Now, I don’t mean cramps. I mean ovarian pain. Pain that resides under or near your hip bones. It is sharp, sometimes severe. The pain shoots like a lightning storm and can be crippling. This pain is most likely associated with cysts or inflamed ovaries and can happen any time during your cycle. If you experience severe ovarian pain that is accompanied by nausea, vomiting, fever, dizziness or fainting go to the emergency room immediately, you could have a ruptured cyst or ovarian torsion. If not treated right away you are at risk of losing your ovary.
Inability to Lose Weight
PCOS makes it nearly impossible to lose weight. This is because, for some reason, your hormonal imbalance makes your cells less receptive to insulin - this is known as insulin resistance and can turn into Type II Diabetes if left untreated. When your cells don’t absorb the food you eat as energy, your body will store it as fat and, in turn, slow your metabolism. It's a bit of a double-edged sword. So if you find yourself eating a healthy diet and exercising regularly but the number on the scale doesn’t budge, PCOS may be the culprit.
I experienced long cycles mostly when I was young but even now I have an odd cycle that lasts for 70+ days. Barring pregnancy, these long cycles occur because you are not releasing an egg, meaning, you're not ovulating. When you do not ovulate there is nothing to trigger the production of progesterone that is dominant in the 2nd half of your cycle and your body sits in a sort of hormonal limbo. Your ovaries may try again and again to release an egg, but if they fail, it just prolongs your cycle until your uterus eventually sheds its lining. This type of bleeding is called anovulatory bleeding and is not actually a period. Anovulatory bleeding occurs because the endometrial lining grew too thick and is literally falling off from the weight.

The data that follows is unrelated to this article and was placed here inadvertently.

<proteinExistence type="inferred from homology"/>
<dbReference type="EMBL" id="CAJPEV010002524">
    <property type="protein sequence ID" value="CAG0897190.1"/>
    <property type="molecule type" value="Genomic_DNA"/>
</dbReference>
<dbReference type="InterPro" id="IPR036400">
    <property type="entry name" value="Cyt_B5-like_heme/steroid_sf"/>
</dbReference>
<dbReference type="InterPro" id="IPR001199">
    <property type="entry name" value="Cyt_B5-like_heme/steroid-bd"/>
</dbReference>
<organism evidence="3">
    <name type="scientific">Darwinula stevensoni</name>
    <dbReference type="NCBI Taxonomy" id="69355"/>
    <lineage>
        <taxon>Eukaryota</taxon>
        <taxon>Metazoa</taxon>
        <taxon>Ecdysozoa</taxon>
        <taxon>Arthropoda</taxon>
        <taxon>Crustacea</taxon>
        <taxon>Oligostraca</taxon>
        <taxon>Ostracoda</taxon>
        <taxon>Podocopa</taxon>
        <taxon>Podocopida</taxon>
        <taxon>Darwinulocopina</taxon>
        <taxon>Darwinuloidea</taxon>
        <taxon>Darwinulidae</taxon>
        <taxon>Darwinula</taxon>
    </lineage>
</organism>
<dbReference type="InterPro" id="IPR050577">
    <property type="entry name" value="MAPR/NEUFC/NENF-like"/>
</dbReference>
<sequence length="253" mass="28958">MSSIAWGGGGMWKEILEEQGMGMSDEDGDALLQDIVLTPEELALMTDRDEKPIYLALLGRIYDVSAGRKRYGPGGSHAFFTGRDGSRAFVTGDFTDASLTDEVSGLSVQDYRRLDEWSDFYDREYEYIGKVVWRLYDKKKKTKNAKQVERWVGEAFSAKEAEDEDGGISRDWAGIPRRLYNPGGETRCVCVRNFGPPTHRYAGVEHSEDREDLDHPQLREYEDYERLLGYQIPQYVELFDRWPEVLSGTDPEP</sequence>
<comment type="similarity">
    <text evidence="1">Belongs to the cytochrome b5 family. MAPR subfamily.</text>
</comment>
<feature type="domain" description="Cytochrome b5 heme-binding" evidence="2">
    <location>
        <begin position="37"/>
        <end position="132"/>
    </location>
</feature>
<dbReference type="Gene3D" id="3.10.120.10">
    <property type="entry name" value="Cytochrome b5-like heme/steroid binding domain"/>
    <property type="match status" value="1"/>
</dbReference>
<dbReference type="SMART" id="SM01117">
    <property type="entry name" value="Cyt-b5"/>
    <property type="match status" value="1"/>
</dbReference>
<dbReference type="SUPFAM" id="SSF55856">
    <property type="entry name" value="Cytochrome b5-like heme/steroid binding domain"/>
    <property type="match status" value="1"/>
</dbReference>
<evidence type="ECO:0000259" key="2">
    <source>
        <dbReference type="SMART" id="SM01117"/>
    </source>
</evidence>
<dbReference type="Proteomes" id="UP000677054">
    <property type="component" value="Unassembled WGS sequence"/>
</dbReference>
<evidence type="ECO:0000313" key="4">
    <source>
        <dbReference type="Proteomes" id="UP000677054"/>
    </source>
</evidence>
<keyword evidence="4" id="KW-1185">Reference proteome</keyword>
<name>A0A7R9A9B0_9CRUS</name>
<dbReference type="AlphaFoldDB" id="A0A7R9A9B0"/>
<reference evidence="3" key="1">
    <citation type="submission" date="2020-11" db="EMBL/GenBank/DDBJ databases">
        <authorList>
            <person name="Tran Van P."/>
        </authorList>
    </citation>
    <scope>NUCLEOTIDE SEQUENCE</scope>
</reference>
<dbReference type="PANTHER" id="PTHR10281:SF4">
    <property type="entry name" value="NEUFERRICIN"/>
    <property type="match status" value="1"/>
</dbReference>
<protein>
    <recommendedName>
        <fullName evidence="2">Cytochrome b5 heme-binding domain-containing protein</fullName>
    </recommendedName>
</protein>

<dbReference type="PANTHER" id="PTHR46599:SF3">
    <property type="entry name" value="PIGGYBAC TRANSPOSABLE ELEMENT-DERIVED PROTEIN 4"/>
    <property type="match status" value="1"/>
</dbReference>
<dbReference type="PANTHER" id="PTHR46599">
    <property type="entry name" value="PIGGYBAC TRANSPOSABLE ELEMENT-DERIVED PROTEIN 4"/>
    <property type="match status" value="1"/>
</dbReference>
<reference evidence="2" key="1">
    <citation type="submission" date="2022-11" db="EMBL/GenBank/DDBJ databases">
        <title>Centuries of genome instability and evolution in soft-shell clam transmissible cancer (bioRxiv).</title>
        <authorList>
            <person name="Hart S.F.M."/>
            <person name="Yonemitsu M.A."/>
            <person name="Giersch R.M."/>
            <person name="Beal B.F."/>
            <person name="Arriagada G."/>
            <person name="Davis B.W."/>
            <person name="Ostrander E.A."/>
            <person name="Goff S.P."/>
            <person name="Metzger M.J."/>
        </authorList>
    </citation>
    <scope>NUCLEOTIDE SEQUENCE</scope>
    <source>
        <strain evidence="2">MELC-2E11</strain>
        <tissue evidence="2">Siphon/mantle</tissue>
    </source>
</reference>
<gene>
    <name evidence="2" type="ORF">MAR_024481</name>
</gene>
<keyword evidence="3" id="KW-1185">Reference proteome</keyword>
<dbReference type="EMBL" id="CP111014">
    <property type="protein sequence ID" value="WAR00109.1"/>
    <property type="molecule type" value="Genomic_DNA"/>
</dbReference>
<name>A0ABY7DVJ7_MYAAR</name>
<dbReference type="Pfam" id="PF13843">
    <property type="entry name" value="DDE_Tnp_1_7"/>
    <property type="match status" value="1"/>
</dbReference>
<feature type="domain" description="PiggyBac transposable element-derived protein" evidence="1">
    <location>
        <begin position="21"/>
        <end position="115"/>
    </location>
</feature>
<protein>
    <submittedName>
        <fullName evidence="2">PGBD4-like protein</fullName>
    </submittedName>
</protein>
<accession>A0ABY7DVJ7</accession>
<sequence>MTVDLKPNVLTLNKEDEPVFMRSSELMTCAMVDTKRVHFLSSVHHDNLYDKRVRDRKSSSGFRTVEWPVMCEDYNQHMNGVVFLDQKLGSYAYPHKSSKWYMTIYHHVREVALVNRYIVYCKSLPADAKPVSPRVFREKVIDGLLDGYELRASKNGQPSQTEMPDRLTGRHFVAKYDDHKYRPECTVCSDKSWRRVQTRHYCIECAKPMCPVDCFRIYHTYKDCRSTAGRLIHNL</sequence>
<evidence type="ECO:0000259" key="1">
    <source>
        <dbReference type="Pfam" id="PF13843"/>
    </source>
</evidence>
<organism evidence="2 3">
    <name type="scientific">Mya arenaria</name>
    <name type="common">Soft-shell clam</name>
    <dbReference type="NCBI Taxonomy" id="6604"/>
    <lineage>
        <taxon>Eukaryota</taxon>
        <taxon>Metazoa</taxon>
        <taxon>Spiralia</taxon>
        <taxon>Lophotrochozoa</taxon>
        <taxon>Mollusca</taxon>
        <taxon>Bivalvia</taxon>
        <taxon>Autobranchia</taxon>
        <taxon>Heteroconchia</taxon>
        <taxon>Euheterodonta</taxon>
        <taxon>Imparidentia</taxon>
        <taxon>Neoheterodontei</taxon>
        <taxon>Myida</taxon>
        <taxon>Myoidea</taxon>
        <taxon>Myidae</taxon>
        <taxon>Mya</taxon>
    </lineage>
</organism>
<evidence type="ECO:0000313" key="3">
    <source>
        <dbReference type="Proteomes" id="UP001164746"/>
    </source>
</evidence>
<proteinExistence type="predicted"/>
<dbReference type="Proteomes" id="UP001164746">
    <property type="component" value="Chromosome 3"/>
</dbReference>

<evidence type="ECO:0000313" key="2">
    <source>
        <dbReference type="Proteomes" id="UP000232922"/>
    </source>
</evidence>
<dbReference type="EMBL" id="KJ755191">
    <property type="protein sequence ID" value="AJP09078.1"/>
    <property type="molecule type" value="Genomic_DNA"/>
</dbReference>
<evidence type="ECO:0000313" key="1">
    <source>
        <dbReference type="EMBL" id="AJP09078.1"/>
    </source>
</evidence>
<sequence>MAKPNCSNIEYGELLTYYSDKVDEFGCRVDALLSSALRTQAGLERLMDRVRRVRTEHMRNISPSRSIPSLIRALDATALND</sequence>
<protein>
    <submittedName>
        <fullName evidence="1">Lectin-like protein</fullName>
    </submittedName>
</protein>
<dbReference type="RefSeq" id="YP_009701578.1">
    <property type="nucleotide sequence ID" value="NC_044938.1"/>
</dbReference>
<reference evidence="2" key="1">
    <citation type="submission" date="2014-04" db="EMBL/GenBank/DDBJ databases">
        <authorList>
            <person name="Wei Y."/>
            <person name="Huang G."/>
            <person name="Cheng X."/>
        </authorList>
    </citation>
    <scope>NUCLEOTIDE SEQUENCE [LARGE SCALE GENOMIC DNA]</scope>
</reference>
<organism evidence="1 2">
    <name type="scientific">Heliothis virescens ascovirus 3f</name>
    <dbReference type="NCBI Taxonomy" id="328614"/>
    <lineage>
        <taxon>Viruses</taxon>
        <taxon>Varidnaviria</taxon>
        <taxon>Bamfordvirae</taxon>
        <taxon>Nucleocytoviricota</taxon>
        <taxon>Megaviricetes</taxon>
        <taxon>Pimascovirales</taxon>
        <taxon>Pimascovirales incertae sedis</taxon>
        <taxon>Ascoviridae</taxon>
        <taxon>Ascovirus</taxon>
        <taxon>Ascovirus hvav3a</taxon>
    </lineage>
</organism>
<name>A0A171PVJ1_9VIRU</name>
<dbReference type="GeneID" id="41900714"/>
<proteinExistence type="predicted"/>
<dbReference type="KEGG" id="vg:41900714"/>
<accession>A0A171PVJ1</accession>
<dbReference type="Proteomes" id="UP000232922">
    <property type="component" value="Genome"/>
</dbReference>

Indiscernible Cervical Fluid
This sign is subtle, but very telling. During a balanced menstrual cycle your cervical fluid will go through four stages as you approach ovulation: dry, sticky, creamy and slippery (then back to dry). When I was tracking my fluids I would notice I often had an abundance of fluid at times that didn’t make sense, like just before or after my period, for example, when my fluid should have been dry. I also noticed that my fluid never quite got to that slippery phase — slippery cervical fluid is a sign of impending ovulation. If you don’t ovulate, your cervical fluid, much like your hormones, gets stuck in limbo. Consistently creamy or cloudy cervical fluid should inspire a call to your doctor or a trusted medical professional.
Now, mind you, these are not the only symptoms of PCOS, nor are they confirmation you have it. However, as a woman who has been formally diagnosed and treated for PCOS, these were the symptoms most often overlooked during appointments with medical professionals before I knew what was going on. Also, because ovarian cysts are not always present in women with PCOS, tracking these symptoms can help you receive a proper diagnosis much more quickly.
*A healthy cycle can be anywhere from 21-35 days long
**If you are on hormonal birth control, you may not experience irregular symptoms - and that's normal. Many women use the Pill for the express purpose of artificially regulating their cycles.
***A version of this article was originally published on Cycledork.com